The animals also suffered. Many of the thirty-three dogs, on short chains to keep them from fighting on the way south, were nearly strangled each time a breaching wave raced across decks. Ponies in cramped stalls in the forecastle slammed from wall to wall with each roll of the ship, legs flailing as they tried but failed to keep their footing, going down hard on their buckled limbs in pools of vomit and excrement. If it were not for their handler, Captain Lawrence "Titus" Oates, literally forcing them onto their feet after they had fallen, it's unlikely that any would have made it through that long night uninjured.
Storm Breaks; Scott and Crew Move Forward
Finally, on December 3 the winds and the sea began to calm. The toll was heavy. Two of the ponies were dead, two others badly injured; one dog had drowned. The decks were covered with debris, equipment, and broken cases, and everything was thoroughly soaked. But they had survived, and soon Scott was in better spirits. "The scene was incomparable," he wrote a week later as they entered the southern pack, the fluctuating expanse of sea ice that annually surrounds Antarctica. "The northern sky was gloriously rosy and reflected the calm sea between the ice, which varied from burnished copper to salmon pink; bergs and packs to the north had a pale greenish hue with deep purple shadows, and the sky shaded to saffron and pale green. We gazed long at these beautiful effects."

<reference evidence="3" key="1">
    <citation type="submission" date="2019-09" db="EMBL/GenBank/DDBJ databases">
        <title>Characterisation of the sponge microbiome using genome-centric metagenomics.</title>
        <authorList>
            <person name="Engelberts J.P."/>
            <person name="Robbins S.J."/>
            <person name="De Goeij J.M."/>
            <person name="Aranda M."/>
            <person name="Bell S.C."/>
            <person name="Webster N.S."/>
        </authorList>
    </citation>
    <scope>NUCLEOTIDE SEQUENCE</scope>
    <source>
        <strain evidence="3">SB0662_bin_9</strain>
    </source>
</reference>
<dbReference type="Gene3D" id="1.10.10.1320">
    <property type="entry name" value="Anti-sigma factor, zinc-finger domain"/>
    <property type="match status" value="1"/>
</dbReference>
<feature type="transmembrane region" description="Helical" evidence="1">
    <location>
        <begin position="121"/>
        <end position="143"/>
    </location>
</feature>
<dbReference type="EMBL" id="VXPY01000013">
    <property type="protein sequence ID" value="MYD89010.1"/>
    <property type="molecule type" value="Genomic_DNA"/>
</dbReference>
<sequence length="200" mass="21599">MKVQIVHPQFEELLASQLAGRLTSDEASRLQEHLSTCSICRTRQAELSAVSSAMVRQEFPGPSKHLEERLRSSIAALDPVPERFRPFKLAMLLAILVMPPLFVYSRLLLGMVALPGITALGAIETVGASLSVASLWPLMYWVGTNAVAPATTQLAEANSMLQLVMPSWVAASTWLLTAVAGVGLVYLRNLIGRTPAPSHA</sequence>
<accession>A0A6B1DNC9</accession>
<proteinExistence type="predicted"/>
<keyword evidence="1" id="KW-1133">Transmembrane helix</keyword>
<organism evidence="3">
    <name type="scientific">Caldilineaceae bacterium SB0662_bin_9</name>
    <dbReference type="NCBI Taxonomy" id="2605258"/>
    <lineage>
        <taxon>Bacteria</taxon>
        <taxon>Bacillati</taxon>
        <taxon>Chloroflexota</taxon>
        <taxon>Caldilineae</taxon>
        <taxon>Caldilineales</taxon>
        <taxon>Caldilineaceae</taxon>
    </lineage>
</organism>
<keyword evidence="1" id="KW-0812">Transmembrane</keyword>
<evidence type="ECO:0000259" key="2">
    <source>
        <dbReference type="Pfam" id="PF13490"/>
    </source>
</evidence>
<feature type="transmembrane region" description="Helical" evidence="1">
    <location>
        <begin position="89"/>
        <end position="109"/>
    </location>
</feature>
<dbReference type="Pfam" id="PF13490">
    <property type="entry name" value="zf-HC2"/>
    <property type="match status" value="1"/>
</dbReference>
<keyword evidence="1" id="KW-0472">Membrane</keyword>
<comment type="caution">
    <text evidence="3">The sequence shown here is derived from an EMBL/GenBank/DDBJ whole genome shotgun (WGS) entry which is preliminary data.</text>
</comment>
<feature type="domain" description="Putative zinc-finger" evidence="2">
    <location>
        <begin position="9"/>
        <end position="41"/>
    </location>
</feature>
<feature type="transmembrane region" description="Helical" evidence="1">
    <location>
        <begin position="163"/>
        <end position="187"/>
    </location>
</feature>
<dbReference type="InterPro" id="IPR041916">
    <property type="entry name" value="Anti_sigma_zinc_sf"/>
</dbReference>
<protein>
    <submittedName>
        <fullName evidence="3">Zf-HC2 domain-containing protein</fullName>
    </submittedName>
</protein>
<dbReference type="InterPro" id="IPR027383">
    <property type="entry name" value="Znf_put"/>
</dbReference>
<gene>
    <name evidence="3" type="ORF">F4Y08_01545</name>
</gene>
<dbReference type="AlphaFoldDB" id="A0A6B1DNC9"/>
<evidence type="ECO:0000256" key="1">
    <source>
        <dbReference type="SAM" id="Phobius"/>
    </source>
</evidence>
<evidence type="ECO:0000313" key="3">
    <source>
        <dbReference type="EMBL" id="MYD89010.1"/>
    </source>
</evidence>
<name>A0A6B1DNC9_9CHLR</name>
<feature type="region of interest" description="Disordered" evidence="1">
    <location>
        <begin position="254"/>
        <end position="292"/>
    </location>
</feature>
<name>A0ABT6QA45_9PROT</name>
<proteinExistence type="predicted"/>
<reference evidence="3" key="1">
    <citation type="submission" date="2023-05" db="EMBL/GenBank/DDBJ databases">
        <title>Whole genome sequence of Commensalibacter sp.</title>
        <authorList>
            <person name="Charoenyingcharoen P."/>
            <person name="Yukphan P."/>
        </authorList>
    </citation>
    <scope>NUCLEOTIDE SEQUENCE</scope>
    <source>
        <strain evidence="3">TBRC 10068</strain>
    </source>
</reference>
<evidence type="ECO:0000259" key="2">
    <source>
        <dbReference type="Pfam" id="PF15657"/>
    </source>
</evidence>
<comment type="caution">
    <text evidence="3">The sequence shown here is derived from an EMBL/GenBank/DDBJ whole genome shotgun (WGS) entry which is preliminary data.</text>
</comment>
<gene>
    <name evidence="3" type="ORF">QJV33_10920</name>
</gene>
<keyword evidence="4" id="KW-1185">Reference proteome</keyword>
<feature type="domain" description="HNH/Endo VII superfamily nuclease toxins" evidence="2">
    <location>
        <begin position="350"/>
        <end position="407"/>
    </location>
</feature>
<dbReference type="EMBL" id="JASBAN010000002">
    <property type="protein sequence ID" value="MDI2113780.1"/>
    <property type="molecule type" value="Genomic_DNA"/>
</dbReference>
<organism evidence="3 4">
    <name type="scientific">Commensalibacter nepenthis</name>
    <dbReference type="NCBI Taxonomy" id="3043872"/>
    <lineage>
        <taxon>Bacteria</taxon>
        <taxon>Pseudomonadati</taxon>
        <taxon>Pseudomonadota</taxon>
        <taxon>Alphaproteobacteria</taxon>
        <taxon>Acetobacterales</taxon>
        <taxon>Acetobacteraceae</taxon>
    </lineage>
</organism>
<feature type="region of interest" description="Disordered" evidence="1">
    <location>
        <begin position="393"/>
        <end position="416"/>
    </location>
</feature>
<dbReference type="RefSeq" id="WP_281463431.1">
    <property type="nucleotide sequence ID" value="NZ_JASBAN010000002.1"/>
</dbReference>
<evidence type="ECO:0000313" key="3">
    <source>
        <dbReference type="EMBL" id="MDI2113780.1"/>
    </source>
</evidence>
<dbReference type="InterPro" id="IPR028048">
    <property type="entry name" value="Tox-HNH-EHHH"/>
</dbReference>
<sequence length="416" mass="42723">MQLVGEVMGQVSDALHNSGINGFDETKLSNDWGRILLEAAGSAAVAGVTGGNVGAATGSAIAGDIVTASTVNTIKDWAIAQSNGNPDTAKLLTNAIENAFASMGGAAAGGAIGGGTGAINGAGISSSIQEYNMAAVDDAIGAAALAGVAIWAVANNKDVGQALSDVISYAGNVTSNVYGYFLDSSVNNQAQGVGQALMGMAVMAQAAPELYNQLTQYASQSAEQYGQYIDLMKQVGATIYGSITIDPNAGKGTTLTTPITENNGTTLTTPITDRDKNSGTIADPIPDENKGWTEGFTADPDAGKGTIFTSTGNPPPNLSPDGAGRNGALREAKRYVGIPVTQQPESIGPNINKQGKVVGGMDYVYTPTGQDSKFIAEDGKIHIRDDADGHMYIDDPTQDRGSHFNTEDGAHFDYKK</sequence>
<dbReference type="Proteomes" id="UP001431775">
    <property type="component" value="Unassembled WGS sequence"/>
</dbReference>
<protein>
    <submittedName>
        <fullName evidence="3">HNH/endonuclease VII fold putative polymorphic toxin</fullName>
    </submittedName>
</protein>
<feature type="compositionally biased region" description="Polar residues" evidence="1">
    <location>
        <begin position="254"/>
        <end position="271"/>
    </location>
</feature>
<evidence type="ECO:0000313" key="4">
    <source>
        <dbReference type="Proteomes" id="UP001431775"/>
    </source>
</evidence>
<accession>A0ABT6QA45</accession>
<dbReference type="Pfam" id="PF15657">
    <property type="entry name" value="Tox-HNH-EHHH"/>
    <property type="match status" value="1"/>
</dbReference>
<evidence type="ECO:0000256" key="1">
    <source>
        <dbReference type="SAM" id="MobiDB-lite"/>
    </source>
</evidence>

The British Break Through Pack Ice and Reach Antarctic Shores
Scott Chooses Cape Evans on Ross Island for His Base Camp